In addition to the classic wasabi and soy sauce, try oroshi ponzu. The salmon's melted fat pairs beautifully with ponzu's tangy flavor.
Marinated salmon donburi
Quickly run the whole salmon block through hot water in a process called "yushimo" or "shimofuri." This removes surface odors and prevents the marinade from soaking in too much.
The basic marinade ratio is "1 soy sauce: 1 mirin: 1 sake (water)." As long as you remove the alcohol from mirin and sake, it's safe for everyone to eat. You can heat the marinade on the stove for a few minutes to burn off the alcohol, but make sure to cool it before adding the salmon.
Marinate for 30 minutes to 1 hour, adjusting the time based on the size of the salmon block and your taste. If you slice the fish for sashimi before marinating, it takes less time (but be careful not to over-marinate).
For easy preparation, use tsuyu sauce. It contains all necessary seasonings and is already has the alcohol removed, so it's convenient and ready to use.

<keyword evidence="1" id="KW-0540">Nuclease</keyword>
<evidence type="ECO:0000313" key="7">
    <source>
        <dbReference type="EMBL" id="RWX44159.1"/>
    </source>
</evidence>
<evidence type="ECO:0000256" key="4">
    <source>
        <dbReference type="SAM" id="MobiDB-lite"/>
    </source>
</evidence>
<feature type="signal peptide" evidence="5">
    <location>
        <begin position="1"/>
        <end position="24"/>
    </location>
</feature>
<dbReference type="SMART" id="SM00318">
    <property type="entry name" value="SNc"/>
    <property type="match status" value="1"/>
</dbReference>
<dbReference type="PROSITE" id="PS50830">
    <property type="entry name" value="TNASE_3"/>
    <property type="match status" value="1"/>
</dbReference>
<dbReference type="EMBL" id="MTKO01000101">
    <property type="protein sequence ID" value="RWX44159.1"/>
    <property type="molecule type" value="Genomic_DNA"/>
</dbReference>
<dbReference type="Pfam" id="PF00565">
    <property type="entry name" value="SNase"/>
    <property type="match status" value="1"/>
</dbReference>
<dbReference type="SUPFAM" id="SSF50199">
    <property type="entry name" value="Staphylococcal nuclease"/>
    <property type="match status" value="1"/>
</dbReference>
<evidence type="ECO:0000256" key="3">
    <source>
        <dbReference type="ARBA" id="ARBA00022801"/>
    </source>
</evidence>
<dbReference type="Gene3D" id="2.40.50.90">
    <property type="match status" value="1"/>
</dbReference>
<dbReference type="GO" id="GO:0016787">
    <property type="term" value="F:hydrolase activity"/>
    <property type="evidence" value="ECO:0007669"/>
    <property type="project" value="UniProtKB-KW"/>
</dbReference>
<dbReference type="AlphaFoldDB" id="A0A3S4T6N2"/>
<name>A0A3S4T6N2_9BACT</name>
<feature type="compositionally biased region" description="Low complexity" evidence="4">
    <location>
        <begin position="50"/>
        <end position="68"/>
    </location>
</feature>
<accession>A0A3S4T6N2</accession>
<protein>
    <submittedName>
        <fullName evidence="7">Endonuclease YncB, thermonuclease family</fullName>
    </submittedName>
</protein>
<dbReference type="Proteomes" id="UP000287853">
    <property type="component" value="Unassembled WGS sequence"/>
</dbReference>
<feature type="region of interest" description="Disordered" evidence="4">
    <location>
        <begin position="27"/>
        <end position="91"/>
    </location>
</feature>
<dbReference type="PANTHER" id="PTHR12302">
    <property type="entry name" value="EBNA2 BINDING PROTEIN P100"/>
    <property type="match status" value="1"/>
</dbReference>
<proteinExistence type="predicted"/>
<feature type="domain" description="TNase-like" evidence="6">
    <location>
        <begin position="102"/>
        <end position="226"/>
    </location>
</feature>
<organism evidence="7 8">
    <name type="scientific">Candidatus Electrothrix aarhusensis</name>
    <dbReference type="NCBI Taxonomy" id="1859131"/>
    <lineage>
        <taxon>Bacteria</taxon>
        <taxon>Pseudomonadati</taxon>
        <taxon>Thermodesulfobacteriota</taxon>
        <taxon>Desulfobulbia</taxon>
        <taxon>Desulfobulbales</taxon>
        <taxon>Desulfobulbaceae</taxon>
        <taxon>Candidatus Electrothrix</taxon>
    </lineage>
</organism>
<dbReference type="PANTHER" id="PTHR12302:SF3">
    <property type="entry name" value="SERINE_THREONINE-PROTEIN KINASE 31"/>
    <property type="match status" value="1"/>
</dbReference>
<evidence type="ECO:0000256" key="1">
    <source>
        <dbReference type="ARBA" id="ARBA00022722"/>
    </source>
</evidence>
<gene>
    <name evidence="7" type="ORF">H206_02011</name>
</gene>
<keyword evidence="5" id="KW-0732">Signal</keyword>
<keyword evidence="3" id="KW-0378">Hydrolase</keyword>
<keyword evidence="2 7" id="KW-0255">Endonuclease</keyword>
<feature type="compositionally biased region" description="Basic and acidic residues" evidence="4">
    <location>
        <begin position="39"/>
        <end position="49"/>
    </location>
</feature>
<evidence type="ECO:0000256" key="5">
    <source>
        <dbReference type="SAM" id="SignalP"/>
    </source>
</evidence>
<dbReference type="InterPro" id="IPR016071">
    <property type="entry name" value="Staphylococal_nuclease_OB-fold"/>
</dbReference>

Drizzle leftover marinade on the fish and add wasabi if you like. You can also enjoy it as ochazuke by pouring dashi stock over the top if you want to try it out.
This method is perfect for using leftover sashimi or when it might be too late to eat raw. The sour marinade makes it so refreshing.
Deep-fry or shallow fry salmon coated in potato starch, then marinate in nanban sauce and refrigerate overnight. To make nanban sauce, boil 6 parts dashi stock, 2 parts vinegar, 1 part soy sauce, and 1 part mirin in a saucepan. Use sugar instead of mirin for a sweeter taste, or add dried chili pepper for a spicy kick.
Vegetables such as shredded carrots, onions, and bell peppers work well with nanban sauce!
How to Store Sashimi-Grade Salmon
When storing sashimi-grade salmon, it's important to protect it from moisture and air. Moisture causes spoilage, while exposure to air causes oxidation damage.
But the freshness of your salmon really depends on the condition in which it was purchased. Use these tips to keep your salmon fresh and delicious.
General Sashimi-Salmon Expiration Date: How long can salmon sashimi last in the fridge?
A good rule for sashimi-grade salmon is to keep it in the fridge, with a general expiration of about one day (until the day after purchase). The rate of spoilage varies based on storage conditions. Higher temperatures cause faster spoilage, while lower temperatures help it last longer.